I reckon that even simey would appreciate the footie style 'don't argue' moves (a nice backhander or two at 30 secs), the blond dancer-woman pulls on the pseudo-drummer...
Hehx3

On 15/07/2014 Capt_mulch wrote:
>Hmmm, how about Honda DRIVERS? - scored a great second hand CRV that is
>doing us just fine - it's even got a camping table built into the boot!!
>
What about them? They are cages aren't they?
~> You need to start your own thread if you want an excuse to froth about 'mokaCARS'...
Heh, heh, heh.

~> I may be up your way come Sept.
~> ~> Save an aid climb for me!
technogeekery
31/07/2014
2:41:51 PM
M9 - I just pulled the ad. Couldn't do it. Got quite excited about shiny new pretenders, and then took my bike out for a long ride - and I just can't let her go. She would sell for about $7500, and I can't think of another bike I'd prefer at $12,000.

So we've kissed and made up, and I've promised to buy her lots of shiny things, and we are embarking on a second honeymoon. I came around to your view on the knobblies, so a set of TKC80s are on order. and if they don't do the trick, I'll probably go the whole hog and have a 19"/17" wheelset made up custom.

Meanwhile - she is in at the auto trimmers getting the seat re-shaped (in tasteful ORANGE), I've raised the bars 30mm, Fastway pegs coming (much bigger, and 15mm lower) all of which will make her roomier, and easier for me to stand. Heated grips, new mirrors, a battery tender, centre stand, OEM luggage racks and soft panniers (Wolfman, probably), a bigger foot for the side stand, and a blingy orange replacement for my front brake fluid reservoir which has gone all mottledy-piggledy.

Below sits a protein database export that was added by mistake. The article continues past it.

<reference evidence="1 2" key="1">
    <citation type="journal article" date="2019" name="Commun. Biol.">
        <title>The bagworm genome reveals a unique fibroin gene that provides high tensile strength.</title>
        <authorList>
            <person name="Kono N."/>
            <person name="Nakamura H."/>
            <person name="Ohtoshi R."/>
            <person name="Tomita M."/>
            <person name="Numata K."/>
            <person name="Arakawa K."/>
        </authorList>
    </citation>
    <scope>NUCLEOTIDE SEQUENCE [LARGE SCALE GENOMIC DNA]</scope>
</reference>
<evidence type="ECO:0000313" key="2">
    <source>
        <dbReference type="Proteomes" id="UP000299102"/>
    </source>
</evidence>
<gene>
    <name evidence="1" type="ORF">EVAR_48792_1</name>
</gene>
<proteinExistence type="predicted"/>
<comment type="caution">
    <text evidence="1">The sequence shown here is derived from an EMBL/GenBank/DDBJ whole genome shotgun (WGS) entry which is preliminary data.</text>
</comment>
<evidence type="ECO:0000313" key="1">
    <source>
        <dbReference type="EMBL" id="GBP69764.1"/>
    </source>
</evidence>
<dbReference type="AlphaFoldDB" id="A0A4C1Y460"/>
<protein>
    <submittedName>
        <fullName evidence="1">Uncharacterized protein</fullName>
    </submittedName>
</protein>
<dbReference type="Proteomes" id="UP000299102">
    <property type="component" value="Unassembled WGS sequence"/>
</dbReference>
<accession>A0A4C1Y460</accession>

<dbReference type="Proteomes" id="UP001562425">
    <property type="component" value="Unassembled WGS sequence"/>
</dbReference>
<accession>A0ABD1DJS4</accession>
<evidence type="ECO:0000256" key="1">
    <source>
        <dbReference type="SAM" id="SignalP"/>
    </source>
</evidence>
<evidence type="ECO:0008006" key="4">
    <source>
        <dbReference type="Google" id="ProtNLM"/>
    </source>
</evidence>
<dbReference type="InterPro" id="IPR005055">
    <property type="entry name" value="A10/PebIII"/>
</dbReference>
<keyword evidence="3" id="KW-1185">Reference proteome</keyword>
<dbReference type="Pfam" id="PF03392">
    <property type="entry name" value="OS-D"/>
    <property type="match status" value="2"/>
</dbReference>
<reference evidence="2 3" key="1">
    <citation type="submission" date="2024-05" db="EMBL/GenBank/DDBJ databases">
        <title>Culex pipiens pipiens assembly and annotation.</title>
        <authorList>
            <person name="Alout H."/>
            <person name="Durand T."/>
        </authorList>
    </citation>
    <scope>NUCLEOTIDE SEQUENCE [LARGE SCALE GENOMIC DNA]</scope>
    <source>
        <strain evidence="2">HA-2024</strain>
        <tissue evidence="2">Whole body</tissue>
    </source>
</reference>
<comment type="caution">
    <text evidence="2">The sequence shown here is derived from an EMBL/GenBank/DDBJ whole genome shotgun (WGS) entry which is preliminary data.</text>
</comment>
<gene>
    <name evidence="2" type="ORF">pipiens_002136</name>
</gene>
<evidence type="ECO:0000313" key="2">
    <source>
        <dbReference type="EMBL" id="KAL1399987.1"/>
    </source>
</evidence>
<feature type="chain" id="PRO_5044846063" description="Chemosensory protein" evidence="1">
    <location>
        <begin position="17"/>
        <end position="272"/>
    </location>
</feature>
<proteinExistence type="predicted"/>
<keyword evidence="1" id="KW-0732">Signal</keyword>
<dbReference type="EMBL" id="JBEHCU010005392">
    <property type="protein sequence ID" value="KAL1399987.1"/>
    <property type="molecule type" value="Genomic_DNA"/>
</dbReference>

Nothing like make-up farkling... I'll post some pics later (if they don't violate the site's ToS)

hangdog
31/07/2014
5:27:41 PM
Good move keepin' the old bike. It was very high on my list . Consider Mitas tyres i have E-07s on my Tiger they are very good tyre. They work well in the dirt, highway and twisties. Lowering the pegs rather raising the bars is also not bad idea when combine with bar risers. I have Oxford heated grips and they work better than my mate's Beemer ones. Looking forward to the pics.

IdratherbeclimbingM9
31/07/2014
8:55:58 PM
On 31/07/2014 hangdog wrote:
>Good move keepin' the old bike. It was very high on my list . Consider